As I mentioned in a recent post, I've assembled another computer recently for number crunching and compiling applications for other machines and for university projects. Given these needs, I figured I'd buy a motherboard with simple onboard graphics and use the money I saved to buy more RAM. After all, I won't be playing any games on here (save for some terribly addictive little KDE games!) or encoding video. In fact it's quite feasible to think sometimes I wouldn't even interface with it directly at all, but rather just send it tasks remotely from my MacBook Pro through SFTP or NFS, or check up on it with SSH or TLA.

Anyway life story aside, I finally settled on the Intel "Executive Series" DQ35JO board with the Intel Core 2 Duo 8400 3.0GHz CPU and two sticks of 1.0GB Kingston HyperX low latency PC2-6400 RAM.

Problem is, it's as reliable as I am… without coffee! The order of events:

  1. Once booted into FreeBSD it works beautifully
  2. After a random unspecified amount of time, all processes on the machine visibly slow to a crawl
  3. Eventually it stops responding to all keyboard and mouse input and has to be physically turned off
  4. After waiting a few seconds and powering it back up, the display refuses to come back on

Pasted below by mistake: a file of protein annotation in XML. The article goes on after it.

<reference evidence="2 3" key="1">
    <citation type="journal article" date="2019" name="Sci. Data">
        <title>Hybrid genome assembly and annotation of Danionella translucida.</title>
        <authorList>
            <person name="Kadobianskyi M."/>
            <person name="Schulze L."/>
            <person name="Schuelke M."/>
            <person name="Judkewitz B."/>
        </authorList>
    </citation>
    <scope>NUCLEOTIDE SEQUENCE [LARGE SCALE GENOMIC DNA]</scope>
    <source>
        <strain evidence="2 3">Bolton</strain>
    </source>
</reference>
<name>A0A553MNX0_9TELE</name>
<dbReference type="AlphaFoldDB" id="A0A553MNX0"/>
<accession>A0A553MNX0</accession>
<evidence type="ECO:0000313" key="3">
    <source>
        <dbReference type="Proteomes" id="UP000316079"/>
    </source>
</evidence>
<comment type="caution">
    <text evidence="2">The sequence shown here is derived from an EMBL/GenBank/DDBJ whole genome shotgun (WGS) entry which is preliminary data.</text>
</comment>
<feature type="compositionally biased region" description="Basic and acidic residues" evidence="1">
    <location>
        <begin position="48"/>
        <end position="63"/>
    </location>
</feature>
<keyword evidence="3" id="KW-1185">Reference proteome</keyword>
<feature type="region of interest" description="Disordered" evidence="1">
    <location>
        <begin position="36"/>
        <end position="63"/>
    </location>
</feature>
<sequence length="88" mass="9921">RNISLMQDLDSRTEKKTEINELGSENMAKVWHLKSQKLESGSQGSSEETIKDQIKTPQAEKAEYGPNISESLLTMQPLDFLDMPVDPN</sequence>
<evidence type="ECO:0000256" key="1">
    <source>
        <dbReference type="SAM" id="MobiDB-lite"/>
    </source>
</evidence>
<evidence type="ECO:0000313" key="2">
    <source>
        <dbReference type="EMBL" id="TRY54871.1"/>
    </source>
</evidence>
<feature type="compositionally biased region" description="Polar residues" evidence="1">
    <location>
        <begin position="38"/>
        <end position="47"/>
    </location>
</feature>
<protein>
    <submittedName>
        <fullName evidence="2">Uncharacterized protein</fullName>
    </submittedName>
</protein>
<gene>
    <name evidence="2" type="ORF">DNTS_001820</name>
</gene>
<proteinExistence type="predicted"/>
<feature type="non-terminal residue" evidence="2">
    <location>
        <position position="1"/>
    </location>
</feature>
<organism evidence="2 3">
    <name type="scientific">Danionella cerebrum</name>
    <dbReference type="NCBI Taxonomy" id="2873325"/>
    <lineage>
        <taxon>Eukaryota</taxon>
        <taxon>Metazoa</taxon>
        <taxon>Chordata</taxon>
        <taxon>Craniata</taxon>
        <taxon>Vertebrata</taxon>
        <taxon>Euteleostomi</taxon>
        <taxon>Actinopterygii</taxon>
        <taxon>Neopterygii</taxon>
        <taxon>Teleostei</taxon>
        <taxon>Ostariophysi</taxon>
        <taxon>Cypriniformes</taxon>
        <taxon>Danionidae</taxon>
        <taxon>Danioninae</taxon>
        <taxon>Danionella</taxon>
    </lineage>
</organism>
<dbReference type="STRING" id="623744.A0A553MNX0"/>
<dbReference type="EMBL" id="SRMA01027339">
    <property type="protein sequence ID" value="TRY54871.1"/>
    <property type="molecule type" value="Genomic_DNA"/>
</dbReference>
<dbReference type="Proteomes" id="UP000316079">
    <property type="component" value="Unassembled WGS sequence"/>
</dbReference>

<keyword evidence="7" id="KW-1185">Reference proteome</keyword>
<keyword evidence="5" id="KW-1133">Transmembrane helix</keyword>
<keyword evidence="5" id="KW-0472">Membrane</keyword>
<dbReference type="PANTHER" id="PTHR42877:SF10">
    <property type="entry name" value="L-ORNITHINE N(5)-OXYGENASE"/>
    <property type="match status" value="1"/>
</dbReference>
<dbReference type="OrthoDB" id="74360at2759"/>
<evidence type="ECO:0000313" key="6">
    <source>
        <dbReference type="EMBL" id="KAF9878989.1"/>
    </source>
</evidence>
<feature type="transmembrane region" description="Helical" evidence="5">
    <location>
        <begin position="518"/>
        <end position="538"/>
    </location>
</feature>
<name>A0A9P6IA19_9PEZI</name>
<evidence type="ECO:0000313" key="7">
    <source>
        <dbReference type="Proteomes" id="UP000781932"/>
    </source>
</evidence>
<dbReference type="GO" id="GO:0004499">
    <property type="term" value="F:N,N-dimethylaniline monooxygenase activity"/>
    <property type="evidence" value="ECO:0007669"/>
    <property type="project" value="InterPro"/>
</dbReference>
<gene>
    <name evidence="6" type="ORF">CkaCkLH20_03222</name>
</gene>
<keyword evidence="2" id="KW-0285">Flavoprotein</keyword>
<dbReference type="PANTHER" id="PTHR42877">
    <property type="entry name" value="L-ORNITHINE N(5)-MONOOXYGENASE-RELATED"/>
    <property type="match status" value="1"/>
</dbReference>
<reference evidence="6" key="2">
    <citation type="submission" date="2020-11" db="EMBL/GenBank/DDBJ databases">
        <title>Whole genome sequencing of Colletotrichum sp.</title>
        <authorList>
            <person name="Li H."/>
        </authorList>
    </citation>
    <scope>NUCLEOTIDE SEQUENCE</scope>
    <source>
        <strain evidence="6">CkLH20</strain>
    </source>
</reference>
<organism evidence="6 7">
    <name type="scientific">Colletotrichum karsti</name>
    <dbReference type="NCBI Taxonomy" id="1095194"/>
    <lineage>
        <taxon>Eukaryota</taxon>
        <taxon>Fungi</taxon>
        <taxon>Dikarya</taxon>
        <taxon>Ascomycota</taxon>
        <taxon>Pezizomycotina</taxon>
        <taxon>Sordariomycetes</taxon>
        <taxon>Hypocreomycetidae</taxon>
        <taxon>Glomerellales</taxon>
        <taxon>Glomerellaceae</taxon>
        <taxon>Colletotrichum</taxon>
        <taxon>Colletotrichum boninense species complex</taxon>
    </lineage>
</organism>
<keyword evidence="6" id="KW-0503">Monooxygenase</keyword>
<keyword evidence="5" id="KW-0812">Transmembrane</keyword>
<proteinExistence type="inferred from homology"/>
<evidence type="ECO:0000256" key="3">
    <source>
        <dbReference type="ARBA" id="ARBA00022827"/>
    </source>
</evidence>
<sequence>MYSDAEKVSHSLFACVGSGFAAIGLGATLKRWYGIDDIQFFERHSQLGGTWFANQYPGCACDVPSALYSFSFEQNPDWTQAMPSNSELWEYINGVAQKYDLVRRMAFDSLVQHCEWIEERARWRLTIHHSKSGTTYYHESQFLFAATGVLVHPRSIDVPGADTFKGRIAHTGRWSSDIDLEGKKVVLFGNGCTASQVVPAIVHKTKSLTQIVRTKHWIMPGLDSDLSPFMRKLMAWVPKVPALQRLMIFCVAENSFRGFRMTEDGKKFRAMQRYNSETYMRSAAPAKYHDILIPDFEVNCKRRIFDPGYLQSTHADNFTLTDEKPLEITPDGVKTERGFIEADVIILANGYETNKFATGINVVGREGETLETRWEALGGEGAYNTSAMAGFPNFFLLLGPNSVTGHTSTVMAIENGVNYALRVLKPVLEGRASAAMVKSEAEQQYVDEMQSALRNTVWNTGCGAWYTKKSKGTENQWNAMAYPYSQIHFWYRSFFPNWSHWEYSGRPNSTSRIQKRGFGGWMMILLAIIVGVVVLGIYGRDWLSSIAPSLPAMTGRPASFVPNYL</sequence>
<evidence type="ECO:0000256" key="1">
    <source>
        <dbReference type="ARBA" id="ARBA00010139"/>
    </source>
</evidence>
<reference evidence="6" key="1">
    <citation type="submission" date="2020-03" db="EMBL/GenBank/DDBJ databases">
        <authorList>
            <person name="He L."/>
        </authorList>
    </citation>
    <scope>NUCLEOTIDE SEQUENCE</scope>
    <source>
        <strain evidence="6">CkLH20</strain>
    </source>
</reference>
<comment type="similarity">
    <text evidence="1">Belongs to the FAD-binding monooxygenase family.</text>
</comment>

5. 10-15 seconds pass, the motherboard reboots itself
  6. After another random unspecified amount of time ranging sometimes from 5 minutes to 5 hours it can be turned back on again with the video output.
  7. Lather, rinse, repeat

It's downright maddening. I've flashed the BIOS to a newer version, I've stood in a circle around a campfire chanting various lines, I've stood on one leg while singing Majulah Singapura and Advance Australia Fair backwards… nothing seems to make any difference. What bothers me most though is the randomness, at least if it failed and worked again predictably it would be easier to figure out what's going on.

For now I guess it's back to the store. Fortunately I bought the parts from Skylet and Cybermind at SLS which both have 7 day on the spot replacements in addition to the warranties.

I'm sure it's just an inevitable manufacturing defect which statistically is bound to happen when you buy electronic components, but it's still disheartening. While it was working, this computer was the fastest and most responsive system I've ever used, period! Not to mention the time it took to compile kdebase from FreeBSD ports… wow I've never seen the compiler notices fly by so quickly!

More as the story develops.